Letters to the Lost by Iona Grey–in present day London, Jess flees from an abusive boyfriend and seeks shelter in an abandoned house. A letter arrives the next morning in the mail, which plunges her into the story of Stella and Dan, who met in London during WWII. Further exploration in the house reveals a box of Stella and Dan’s love letters written in 1942, and Jess begins a journey to discover what happened to them. This is a gorgeous book with an ending that is both happy and sad. (Keep the tissues handy).
Girl Waits with Gun by Amy Stewart–based on a true story, in 1914 a powerful factory owner hits Constance Kopp’s buggy with his automobile. Constance demands payment for damages, which results in the factory owner’s gang unleashing a series of attacks on Constance and her two sisters in their isolated farm house. Constance defends her home and family aided by the town sheriff, and in the end, is deputized herself. The sisters have extremely eclectic personalities, and the story is told with humor and wit. Happily, it will be followed up with Lady Cop Makes Trouble in September of this year.
Polish Your Poise with Madame Chic by Jennifer L Scott–Scott does a wonderful job of writing about infusing beauty and enjoyment into the ordinary moments of life. I didn’t feel this was groundbreakingly different from her first two books, but a reminder to slow down and live well is always a good thing.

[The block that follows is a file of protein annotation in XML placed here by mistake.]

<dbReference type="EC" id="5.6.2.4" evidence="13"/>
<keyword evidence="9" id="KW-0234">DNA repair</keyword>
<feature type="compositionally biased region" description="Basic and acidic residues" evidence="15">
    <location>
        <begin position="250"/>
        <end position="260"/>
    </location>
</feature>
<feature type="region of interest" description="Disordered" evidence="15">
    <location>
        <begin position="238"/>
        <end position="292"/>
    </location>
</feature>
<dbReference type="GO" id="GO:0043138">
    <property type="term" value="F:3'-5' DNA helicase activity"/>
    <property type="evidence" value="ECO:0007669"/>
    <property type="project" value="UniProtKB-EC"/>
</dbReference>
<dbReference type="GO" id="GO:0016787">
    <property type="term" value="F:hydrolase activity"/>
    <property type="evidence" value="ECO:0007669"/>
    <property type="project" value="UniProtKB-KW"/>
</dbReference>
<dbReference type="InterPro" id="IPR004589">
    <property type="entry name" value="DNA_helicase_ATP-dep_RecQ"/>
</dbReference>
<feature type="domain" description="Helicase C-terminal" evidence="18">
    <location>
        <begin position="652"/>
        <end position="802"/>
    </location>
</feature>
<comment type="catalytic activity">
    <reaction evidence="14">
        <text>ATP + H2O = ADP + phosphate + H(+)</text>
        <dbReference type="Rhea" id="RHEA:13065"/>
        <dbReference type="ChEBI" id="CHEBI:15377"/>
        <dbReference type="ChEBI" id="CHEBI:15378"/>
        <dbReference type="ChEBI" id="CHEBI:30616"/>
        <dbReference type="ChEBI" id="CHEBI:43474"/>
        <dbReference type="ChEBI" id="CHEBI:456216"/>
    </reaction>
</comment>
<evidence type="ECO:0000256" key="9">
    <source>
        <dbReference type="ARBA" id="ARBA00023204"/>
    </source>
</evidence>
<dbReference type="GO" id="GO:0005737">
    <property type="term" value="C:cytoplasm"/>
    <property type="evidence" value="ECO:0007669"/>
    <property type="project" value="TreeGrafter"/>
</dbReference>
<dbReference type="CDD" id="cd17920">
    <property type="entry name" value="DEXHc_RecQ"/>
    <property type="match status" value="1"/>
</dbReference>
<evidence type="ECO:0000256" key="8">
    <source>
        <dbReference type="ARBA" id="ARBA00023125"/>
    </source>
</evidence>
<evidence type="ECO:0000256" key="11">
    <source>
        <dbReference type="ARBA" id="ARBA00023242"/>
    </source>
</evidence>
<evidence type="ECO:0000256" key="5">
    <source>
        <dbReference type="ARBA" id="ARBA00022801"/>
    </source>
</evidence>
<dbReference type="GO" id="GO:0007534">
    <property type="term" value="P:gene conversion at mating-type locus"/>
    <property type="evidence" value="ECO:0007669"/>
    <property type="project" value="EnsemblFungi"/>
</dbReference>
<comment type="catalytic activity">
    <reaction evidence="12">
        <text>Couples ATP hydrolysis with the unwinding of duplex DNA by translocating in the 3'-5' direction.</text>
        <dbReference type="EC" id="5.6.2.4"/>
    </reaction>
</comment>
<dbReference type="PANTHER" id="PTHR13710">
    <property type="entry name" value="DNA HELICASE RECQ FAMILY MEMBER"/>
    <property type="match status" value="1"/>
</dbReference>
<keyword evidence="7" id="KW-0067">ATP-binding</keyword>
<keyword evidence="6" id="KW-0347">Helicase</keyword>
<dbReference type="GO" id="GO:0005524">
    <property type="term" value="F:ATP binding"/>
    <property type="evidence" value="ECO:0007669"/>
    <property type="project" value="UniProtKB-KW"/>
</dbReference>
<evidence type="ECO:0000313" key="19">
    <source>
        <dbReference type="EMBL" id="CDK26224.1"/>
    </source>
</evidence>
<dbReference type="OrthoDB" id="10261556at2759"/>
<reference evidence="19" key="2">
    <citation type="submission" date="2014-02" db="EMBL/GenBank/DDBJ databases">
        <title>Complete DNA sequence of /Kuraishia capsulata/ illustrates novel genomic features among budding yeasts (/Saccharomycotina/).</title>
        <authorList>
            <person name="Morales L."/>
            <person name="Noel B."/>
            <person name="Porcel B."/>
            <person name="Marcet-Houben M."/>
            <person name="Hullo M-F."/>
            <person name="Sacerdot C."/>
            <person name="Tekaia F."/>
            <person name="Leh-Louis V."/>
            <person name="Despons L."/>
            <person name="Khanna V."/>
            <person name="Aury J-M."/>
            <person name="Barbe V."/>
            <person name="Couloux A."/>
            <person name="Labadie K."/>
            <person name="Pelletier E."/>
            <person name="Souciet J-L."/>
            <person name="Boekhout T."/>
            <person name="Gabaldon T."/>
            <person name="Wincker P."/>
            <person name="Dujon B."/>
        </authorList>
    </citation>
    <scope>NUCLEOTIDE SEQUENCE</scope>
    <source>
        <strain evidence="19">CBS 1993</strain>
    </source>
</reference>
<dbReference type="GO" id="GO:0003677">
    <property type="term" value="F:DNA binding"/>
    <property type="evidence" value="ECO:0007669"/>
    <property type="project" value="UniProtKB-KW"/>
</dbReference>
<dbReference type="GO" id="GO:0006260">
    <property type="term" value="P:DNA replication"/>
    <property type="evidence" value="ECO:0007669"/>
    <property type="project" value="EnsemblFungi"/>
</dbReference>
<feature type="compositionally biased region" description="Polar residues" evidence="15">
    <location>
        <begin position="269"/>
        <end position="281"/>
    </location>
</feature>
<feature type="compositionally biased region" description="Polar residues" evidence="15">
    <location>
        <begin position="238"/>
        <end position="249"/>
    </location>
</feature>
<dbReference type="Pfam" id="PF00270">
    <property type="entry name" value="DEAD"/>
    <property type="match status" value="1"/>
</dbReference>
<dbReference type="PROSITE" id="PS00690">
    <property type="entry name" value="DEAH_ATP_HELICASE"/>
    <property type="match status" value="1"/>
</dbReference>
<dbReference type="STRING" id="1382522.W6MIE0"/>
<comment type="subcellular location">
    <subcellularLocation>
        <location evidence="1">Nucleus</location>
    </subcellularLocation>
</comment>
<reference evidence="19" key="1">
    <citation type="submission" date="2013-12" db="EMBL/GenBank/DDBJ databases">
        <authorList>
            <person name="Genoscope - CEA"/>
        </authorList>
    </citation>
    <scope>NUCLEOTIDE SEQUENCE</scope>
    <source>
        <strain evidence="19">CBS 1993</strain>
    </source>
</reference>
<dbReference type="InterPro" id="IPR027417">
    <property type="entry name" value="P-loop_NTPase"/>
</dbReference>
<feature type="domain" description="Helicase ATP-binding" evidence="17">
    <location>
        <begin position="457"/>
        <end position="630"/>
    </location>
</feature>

The Mermaid’s Sister by Carrie Anne Noble–this YA fantasy was unlike anything I’ve ever read, in the best way possible. Clara and her sister Maureen live in the mountains with their guardian, Auntie. Clara, Maureen and their friend O’Neill are all orphans: a stork brought Clara to Auntie, Maureen arrived in a seashell, and O’Neil was discovered beneath an apple tree. One day scales appear beneath Maureen’s skin–she is turning into a mermaid and must be taken to the sea or she will die. The three friends journey to the sea shore, racing to arrive before Maureen’s transformation is complete. Part fairy tale and part coming of age story, The Mermaid’s Sister is a delightful and unique read.
A Memory of Violets by Hazel Gaynor–a fictionalized account of real events taking place in London during the Victorian and Edwardian eras. In the late 1800’s, orphan sisters Flora and Rosie sell flowers in Covent Garden in conditions of utter poverty. They are tragically separated, and older sister Flora vows to never stop searching for Rosie. Mr. Shaw’s Training Homes for Watercress and Flower Girls provide a place for the flower sellers to get off the street and learn a skill, and Flora eventually finds her way there. In 1912, Tilly Harper comes to Mr. Shaw’s Training Homes as the new assistant housemother, and finds a notebook which belonged to Flora, telling the tale of her lost sister. Tilly takes it upon herself to search for Rosie, and discovers the truth is not what it seems.
(Although the books aren’t similar, a piece of the plot reminded me of Kate Morton’s The Lake House–both stories have characters that live with an untrue reality that deeply affects them.)
If you’ve read any of these, let me know what you thought–or tell me what good books you’ve been reading in the comments!